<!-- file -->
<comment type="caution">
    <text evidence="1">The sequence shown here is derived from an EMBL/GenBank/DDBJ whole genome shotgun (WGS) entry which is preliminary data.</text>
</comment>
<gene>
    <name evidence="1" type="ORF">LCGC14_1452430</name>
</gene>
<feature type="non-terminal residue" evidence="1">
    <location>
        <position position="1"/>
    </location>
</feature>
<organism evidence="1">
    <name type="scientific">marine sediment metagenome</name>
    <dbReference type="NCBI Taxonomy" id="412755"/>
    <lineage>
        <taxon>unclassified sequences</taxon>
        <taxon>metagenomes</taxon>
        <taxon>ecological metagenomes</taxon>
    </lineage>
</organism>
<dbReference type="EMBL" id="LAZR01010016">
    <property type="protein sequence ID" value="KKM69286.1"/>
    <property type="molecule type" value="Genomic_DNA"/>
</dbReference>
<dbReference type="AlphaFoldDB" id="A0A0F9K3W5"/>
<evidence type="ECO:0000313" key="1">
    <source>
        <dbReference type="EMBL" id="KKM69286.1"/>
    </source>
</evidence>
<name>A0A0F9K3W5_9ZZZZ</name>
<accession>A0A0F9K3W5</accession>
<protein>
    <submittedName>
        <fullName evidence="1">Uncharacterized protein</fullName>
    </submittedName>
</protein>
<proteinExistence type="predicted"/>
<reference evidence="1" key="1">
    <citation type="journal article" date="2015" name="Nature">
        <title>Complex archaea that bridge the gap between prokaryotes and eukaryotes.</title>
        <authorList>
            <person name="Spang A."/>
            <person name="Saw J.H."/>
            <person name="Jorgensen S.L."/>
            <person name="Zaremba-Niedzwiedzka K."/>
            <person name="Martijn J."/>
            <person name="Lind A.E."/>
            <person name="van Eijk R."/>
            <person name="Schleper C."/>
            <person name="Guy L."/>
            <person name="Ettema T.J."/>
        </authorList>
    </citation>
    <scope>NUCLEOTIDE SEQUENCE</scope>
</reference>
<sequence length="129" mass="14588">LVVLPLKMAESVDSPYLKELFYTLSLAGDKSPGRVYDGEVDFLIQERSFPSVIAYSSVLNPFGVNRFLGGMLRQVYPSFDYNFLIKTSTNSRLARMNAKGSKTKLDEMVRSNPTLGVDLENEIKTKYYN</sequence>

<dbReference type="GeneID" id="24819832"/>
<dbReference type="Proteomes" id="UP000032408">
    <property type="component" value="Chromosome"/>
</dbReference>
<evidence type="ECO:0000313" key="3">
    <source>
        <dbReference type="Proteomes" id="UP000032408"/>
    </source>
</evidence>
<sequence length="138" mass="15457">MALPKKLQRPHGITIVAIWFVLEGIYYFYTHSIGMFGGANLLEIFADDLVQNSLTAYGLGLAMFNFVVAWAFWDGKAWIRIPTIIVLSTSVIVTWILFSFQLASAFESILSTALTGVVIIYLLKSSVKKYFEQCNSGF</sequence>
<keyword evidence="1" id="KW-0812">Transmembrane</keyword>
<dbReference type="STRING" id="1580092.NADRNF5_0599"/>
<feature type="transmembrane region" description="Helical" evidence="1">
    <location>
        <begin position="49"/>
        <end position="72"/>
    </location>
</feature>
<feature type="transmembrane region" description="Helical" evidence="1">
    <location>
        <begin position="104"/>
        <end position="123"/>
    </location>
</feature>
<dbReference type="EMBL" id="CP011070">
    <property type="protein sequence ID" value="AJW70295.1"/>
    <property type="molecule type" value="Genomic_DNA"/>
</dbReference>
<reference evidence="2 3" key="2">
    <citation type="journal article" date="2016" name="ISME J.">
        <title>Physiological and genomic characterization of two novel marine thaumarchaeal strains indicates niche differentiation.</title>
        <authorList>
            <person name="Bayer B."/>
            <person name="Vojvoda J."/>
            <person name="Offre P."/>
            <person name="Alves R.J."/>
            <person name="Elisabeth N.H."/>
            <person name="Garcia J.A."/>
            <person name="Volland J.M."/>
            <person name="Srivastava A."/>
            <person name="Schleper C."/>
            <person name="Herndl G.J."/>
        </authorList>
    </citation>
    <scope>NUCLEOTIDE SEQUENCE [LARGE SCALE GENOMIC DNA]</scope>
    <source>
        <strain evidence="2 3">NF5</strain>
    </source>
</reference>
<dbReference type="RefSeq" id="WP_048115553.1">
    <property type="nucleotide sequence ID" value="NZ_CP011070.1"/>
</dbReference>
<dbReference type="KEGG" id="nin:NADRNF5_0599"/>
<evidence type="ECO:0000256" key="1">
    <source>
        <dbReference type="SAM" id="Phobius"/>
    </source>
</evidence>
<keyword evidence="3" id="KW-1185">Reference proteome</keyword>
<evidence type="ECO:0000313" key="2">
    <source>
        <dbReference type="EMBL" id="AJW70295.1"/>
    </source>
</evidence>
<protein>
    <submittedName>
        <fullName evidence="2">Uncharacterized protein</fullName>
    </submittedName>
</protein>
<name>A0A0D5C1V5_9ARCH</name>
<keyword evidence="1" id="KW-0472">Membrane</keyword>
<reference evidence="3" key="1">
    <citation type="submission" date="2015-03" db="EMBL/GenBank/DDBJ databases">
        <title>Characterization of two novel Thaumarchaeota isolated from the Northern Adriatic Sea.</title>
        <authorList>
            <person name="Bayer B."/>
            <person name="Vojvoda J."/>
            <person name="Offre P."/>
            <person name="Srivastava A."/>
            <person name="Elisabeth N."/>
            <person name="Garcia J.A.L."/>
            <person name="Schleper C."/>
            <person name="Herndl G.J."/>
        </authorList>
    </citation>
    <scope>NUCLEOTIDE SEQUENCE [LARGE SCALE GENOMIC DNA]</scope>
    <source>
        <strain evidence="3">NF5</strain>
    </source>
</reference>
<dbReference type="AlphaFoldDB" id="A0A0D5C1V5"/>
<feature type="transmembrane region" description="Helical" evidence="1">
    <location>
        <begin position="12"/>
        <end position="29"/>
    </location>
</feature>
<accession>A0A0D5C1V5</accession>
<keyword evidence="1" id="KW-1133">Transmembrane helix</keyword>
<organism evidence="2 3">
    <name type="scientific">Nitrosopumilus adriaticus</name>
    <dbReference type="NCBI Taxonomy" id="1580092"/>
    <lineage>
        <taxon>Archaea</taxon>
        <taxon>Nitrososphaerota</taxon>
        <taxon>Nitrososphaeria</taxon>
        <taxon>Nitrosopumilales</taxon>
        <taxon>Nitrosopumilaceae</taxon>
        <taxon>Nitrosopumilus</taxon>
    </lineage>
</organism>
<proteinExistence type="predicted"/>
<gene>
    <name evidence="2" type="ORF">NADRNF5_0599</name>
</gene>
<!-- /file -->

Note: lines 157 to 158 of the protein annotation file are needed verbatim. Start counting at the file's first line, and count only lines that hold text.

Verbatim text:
<organism evidence="2 3">
    <name type="scientific">Nitrosopumilus adriaticus</name>